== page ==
NEW YORK - With less than a week to go before $85 billion in automatic government spending cuts kick in, Wall Street is holding its nerve.
The Dow Jones industrial average has gained 6.8 percent since the start of the year as investors largely ignored the latest installment of Washington's budget drama. The Dow Jones climbed close to its record level at the start of the month and the Standard & Poor's 500 notched up a streak of seven straight weeks of gains, before easing back last week. It's still up 6.3 percent this year.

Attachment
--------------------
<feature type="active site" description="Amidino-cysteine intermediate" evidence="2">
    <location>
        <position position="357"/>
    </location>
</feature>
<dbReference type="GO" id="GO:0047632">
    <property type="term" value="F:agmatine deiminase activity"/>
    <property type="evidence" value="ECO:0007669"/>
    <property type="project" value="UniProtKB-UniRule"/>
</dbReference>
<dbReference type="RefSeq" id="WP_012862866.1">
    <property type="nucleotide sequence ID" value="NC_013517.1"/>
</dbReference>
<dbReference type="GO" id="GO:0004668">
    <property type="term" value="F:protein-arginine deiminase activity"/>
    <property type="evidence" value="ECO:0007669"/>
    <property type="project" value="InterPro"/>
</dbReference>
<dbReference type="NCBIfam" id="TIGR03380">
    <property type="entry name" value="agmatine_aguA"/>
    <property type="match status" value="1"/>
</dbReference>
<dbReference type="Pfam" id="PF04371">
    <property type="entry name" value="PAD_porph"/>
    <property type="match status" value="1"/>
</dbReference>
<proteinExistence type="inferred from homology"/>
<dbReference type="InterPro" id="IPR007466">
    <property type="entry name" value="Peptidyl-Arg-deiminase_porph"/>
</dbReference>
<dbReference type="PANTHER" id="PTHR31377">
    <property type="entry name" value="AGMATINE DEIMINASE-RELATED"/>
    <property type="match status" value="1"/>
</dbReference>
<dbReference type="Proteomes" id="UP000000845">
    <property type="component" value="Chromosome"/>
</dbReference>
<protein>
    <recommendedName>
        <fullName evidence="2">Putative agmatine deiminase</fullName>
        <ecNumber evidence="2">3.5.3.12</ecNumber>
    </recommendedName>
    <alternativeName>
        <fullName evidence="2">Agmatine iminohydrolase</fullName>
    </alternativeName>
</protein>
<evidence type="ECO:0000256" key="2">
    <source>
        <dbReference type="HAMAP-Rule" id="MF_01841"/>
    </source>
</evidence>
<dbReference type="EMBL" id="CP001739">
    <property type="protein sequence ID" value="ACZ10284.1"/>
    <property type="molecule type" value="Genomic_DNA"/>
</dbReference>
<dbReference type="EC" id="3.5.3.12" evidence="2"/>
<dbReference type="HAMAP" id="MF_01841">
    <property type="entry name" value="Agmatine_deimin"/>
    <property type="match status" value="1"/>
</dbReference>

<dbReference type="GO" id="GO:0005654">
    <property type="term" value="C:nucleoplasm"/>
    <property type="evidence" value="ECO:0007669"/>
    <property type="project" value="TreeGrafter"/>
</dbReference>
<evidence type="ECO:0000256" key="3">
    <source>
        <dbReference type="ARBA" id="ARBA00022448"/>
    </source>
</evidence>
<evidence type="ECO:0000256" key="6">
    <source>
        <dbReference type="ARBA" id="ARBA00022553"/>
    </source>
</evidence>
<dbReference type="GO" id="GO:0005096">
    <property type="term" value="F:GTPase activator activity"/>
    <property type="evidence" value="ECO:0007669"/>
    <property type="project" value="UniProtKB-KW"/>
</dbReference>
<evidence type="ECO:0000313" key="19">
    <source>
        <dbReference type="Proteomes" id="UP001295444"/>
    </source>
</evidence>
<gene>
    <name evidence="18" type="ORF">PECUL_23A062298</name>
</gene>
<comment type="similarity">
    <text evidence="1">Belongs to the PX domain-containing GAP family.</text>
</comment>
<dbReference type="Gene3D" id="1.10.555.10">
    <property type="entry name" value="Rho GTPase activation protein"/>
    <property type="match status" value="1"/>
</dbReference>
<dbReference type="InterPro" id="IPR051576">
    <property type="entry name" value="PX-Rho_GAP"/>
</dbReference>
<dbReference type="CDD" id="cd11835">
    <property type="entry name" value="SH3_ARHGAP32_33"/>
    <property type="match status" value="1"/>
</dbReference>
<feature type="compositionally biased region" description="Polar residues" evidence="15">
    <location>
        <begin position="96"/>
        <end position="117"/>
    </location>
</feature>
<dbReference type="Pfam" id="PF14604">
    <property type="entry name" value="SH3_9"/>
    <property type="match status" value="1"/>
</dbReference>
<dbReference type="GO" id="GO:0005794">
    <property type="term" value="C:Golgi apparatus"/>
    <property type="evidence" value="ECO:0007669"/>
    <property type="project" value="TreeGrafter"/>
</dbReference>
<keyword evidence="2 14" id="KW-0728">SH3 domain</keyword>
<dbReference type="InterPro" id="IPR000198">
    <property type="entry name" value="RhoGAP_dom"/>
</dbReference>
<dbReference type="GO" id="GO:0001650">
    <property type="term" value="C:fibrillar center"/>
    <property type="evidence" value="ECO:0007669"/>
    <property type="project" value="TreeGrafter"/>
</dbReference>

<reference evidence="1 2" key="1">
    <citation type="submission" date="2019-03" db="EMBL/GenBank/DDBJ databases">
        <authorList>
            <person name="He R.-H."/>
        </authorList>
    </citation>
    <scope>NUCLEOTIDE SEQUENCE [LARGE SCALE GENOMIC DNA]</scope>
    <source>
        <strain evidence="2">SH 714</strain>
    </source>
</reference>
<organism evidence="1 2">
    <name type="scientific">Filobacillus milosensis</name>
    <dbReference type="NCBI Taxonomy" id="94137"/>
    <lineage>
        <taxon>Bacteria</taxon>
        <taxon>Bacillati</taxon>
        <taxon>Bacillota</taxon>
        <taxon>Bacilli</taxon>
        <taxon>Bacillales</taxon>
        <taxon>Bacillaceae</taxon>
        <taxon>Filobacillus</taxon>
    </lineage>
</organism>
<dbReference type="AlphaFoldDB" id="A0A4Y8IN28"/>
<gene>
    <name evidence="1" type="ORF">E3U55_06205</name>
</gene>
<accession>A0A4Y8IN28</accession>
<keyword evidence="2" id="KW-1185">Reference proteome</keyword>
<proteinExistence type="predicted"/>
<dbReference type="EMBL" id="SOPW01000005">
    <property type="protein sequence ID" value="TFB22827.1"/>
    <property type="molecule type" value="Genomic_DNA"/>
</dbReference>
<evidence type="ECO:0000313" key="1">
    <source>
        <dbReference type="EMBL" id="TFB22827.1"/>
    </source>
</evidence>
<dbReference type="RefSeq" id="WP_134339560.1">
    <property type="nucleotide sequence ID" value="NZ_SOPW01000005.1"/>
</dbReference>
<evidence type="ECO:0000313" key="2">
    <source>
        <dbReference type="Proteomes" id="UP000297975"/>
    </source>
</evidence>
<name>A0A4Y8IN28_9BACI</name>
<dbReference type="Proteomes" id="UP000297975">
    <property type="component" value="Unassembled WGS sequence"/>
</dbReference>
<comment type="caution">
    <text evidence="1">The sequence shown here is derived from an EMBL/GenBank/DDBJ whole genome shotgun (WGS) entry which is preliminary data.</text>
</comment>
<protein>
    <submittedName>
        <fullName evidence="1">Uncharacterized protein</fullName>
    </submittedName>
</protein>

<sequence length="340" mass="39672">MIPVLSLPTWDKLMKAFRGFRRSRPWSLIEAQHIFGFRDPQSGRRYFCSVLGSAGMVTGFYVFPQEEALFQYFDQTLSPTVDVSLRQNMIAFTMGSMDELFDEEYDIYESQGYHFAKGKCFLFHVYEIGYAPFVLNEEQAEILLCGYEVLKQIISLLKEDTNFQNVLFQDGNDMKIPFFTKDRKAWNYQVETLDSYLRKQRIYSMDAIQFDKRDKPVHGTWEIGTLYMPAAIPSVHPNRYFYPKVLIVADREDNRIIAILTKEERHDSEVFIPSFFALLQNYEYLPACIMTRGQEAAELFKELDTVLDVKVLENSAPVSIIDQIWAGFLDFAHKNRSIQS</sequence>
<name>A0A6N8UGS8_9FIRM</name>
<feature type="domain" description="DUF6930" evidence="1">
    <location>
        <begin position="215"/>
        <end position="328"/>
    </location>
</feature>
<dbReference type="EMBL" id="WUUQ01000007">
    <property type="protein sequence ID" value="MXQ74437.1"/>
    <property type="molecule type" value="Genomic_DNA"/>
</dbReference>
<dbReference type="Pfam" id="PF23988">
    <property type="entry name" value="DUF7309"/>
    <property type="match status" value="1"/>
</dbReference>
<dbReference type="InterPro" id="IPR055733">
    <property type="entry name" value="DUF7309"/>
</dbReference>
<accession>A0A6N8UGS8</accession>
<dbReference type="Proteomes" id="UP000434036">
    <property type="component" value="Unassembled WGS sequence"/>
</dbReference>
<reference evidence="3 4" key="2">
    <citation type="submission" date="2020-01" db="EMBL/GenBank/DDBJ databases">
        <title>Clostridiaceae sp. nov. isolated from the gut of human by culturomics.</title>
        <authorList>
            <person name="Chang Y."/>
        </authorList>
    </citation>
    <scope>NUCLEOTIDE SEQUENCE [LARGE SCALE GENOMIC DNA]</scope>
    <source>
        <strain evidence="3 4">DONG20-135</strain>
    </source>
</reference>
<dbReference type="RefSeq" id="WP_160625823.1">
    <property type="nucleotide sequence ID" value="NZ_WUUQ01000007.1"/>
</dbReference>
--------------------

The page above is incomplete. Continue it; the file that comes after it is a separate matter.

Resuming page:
Wall Street is betting that the cuts, which the Congressional Budget Office estimates will take 0.6 of a percentage point of economic growth this year and cost 750,000 jobs, won't be enough to derail the recovery. Investors may also have become used to Washington brinkmanship, having seen last-minute deals brokered after a series of standoffs.
David Bianco, chief U.S. equities strategist at Deutsche Bank, says the automatic spending cuts could actually be a "net positive" for stocks, despite the drag that they would put on the economy.
That's because a set of known, measurable spending cuts is better than no budget reduction at all.
"Significant spending cuts are needed," Bianco says. "Until that happens, people are going to worry that this is still a problem that needs to be solved."